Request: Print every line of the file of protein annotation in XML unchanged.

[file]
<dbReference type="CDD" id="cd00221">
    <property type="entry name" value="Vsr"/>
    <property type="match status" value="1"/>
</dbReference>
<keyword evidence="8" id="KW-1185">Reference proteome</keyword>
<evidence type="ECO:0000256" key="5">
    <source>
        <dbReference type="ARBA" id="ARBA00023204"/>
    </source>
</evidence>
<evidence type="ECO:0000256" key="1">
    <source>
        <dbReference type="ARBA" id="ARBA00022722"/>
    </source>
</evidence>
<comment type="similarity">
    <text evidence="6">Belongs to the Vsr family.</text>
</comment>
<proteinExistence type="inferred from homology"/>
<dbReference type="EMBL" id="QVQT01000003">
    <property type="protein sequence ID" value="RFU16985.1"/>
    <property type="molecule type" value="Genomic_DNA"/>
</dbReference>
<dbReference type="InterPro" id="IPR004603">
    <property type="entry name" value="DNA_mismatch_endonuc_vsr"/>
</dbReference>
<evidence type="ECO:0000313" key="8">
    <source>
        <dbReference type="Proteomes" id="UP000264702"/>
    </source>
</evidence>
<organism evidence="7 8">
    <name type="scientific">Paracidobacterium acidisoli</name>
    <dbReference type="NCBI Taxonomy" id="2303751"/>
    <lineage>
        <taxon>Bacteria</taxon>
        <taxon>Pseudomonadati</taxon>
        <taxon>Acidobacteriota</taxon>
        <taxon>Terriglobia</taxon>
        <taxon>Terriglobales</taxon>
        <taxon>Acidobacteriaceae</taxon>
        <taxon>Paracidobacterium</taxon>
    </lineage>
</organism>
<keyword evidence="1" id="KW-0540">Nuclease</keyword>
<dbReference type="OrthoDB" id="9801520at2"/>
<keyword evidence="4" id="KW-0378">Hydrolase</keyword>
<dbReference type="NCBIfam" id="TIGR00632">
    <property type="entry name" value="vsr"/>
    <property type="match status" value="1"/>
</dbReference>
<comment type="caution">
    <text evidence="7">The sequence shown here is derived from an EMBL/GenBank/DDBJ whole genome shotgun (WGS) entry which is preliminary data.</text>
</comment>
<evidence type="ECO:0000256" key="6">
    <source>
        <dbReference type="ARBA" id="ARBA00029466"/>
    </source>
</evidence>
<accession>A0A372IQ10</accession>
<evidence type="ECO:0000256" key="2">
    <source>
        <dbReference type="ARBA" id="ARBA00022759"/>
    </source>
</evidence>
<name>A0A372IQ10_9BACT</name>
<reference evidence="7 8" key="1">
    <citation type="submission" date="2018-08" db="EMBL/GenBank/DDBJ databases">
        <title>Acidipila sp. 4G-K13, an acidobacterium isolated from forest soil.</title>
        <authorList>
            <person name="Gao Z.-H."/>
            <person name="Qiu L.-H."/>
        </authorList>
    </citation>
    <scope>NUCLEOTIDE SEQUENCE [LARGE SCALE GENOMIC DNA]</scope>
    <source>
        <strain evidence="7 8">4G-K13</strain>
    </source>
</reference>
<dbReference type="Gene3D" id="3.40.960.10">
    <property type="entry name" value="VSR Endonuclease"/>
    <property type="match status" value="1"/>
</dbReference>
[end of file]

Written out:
<dbReference type="CDD" id="cd00221">
    <property type="entry name" value="Vsr"/>
    <property type="match status" value="1"/>
</dbReference>
<keyword evidence="8" id="KW-1185">Reference proteome</keyword>
<evidence type="ECO:0000256" key="5">
    <source>
        <dbReference type="ARBA" id="ARBA00023204"/>
    </source>
</evidence>
<evidence type="ECO:0000256" key="1">
    <source>
        <dbReference type="ARBA" id="ARBA00022722"/>
    </source>
</evidence>
<comment type="similarity">
    <text evidence="6">Belongs to the Vsr family.</text>
</comment>
<proteinExistence type="inferred from homology"/>
<dbReference type="EMBL" id="QVQT01000003">
    <property type="protein sequence ID" value="RFU16985.1"/>
    <property type="molecule type" value="Genomic_DNA"/>
</dbReference>
<dbReference type="InterPro" id="IPR004603">
    <property type="entry name" value="DNA_mismatch_endonuc_vsr"/>
</dbReference>
<evidence type="ECO:0000313" key="8">
    <source>
        <dbReference type="Proteomes" id="UP000264702"/>
    </source>
</evidence>
<organism evidence="7 8">
    <name type="scientific">Paracidobacterium acidisoli</name>
    <dbReference type="NCBI Taxonomy" id="2303751"/>
    <lineage>
        <taxon>Bacteria</taxon>
        <taxon>Pseudomonadati</taxon>
        <taxon>Acidobacteriota</taxon>
        <taxon>Terriglobia</taxon>
        <taxon>Terriglobales</taxon>
        <taxon>Acidobacteriaceae</taxon>
        <taxon>Paracidobacterium</taxon>
    </lineage>
</organism>
<keyword evidence="1" id="KW-0540">Nuclease</keyword>
<dbReference type="OrthoDB" id="9801520at2"/>
<keyword evidence="4" id="KW-0378">Hydrolase</keyword>
<dbReference type="NCBIfam" id="TIGR00632">
    <property type="entry name" value="vsr"/>
    <property type="match status" value="1"/>
</dbReference>
<comment type="caution">
    <text evidence="7">The sequence shown here is derived from an EMBL/GenBank/DDBJ whole genome shotgun (WGS) entry which is preliminary data.</text>
</comment>
<evidence type="ECO:0000256" key="6">
    <source>
        <dbReference type="ARBA" id="ARBA00029466"/>
    </source>
</evidence>
<accession>A0A372IQ10</accession>
<evidence type="ECO:0000256" key="2">
    <source>
        <dbReference type="ARBA" id="ARBA00022759"/>
    </source>
</evidence>
<name>A0A372IQ10_9BACT</name>
<reference evidence="7 8" key="1">
    <citation type="submission" date="2018-08" db="EMBL/GenBank/DDBJ databases">
        <title>Acidipila sp. 4G-K13, an acidobacterium isolated from forest soil.</title>
        <authorList>
            <person name="Gao Z.-H."/>
            <person name="Qiu L.-H."/>
        </authorList>
    </citation>
    <scope>NUCLEOTIDE SEQUENCE [LARGE SCALE GENOMIC DNA]</scope>
    <source>
        <strain evidence="7 8">4G-K13</strain>
    </source>
</reference>
<dbReference type="Gene3D" id="3.40.960.10">
    <property type="entry name" value="VSR Endonuclease"/>
    <property type="match status" value="1"/>
</dbReference>